Stroke is the leading cause of disability worldwide, with one of the most common resulting disabilities being paralysis of the arm and the hand. Over 427,000 Australians live with the effects of stroke, and 65% of those Australians live with a disability that affects their ability to independently carry out activities of daily living like eating, putting on clothes, or washing themselves.
While therapists can work effectively with patients, they have limited insights into their patients’ arm use in daily life. Adherence to rehabilitation exercises to strengthen the affected arm as well as incidental uses of the arm for activities of daily living are critical for a quick and complete recovery of the injured arm. However, therapists currently lack reliable knowledge about their patients’ adherence to rehabilitation exercises as well as other uses of the affected arm in daily life.
This project will investigate the potential use of natural user interfaces (NUIs) to support stroke patients and their clinicians in the arm rehabilitation process. The project team are designing a low cost wearable technology called ‘ArmSleeve’ to monitor how patients use their affected arm in daily life. The technology will be deployed to patients and therapists to study how the information collected can support therapists in assessing patients and in working with patients on interventions to develop motor skills and to train every day activities, such as putting on clothes.
An important concern from the patient’s perspective is to understand how technology like the ArmSleeve device that is worn over extended periods of time will affect the social identity and lived experience of patients. This is particularly important during an already stressful period in the aftermath of a stroke.
The project brings together computer scientists, engineers and medical experts to design and evaluate a system to support therapists in their interactions with stroke patients.
The outcomes of this research project hold significant benefits for the provision of health services for Victorian citizens. The ArmSleeve system will provides insights into how much and how well patients use their affected arm after they leave hospital, and how this affects their recovery.
From the perspective of the professional communities of physiotherapists and occupational therapists, ArmSleeve will provide opportunities for new ways of practicing therapy via previously unavailable data. In the future, systems like ArmSleeve will increasingly allow assessment over a distance, potentially in real-time, and in a proactive manner.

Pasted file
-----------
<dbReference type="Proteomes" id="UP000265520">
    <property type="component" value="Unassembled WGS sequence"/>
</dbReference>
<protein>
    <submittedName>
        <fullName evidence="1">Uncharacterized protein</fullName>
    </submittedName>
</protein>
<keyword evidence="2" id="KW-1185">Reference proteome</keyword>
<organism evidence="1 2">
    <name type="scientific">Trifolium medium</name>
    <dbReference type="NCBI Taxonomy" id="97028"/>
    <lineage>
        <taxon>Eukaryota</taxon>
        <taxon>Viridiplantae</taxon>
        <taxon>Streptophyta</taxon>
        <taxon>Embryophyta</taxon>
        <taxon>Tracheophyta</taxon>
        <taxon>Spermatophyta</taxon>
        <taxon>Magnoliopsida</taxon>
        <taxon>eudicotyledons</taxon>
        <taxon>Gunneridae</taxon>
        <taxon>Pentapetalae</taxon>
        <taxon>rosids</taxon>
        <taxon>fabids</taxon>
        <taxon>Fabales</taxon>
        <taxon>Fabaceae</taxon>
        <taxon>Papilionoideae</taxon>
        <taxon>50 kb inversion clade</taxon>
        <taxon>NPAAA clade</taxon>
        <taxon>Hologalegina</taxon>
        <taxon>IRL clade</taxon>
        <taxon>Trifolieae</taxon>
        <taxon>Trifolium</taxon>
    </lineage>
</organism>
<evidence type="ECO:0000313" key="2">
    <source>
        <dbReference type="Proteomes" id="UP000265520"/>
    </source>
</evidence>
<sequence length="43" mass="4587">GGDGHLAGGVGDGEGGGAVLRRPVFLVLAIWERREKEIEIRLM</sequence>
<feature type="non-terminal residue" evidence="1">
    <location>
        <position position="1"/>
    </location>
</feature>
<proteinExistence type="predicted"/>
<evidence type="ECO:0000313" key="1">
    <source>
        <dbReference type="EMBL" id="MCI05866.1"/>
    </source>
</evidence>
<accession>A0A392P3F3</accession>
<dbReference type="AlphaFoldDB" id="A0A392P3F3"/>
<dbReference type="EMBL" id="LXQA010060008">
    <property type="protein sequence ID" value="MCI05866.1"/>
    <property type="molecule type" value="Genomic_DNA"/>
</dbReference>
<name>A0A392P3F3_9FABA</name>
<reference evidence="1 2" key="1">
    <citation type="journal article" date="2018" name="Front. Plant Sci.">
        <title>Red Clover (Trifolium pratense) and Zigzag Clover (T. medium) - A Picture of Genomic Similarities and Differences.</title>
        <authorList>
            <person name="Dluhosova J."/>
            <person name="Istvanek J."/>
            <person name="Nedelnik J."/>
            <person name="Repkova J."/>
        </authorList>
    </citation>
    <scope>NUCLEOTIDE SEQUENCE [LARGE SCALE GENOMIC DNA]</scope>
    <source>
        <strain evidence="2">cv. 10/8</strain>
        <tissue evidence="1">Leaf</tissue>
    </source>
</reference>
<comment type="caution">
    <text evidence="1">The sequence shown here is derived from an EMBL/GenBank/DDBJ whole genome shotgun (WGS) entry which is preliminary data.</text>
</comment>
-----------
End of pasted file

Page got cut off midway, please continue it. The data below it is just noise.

This project is a collaboration between the Microsoft Research Centre for Social Natural User Interfaces (SocialNUI) in the School of Computing and Information Systems, the Department of Mechanical Engineering and Electrical and Electronic Engineering and University of Melbourne Department of Medicine at the Royal Melbourne Hospital.
Justin Fong, PhD Candidate, Dept of Mechanical Engineering, The University of Melbourne
Frank Vetere, Professor, The University of Melbourne
Thuong Hoang, Lecturer, School of Information Technology, Deakin University
Zaher Joukhadar, Lead Software Engineer, Microsoft Research Centre for SocialNUI, The University of Melbourne
Bernd Ploderer, Lecturer, Queensland University of Technology & Honorary Fellow, The University of Melbourne
Denny Oetomo, Associate Professor, Dept of Mechanical Engineering, The University of Melbourne
Vincent Crocher, Research Fellow, Dept of Electrical and Electronic Engineering, The University of Melbourne
Eduardo Cofre Lizama, Research Fellow, University of Melbourne, Department of Medicine at the Royal Melbourne Hospital
Mary Galea, Professorial Fellow, University of Melbourne, Department of Medicine at the Royal Melbourne Hospital
Marlena Klaic, Clinical Research Leader, Occupational Therapy, Royal Melbourne Hospital
Jeni Paay, Researcher, Microsoft Research Centre for SocialNUI, The University of Melbourne
Ploderer, B., Fong, J., Klaic, M., Nair, S., Vetere, F., Cofré Lizama, E., & Galea, M. (2016). How therapists use visualizations of upper limb movement information from stroke patients: a qualitative study with simulated information. JMIR Rehabilitation and Assistive Technologies 2016 (Oct 05); 3(2):e9 [DOI] [PDF]
Ploderer, B., Fong, J., Withana, A., Klaic, M., Nair, S., Crocher, V., Vetere, F., & Nanayakkara, S. (2016). ArmSleeve: a patient monitoring system to support occupational therapists in stroke rehabilitation. In Proceedings of the Conference on Designing Interactive Systems (DIS 2016). New York: ACM Press [PDF] [DOI]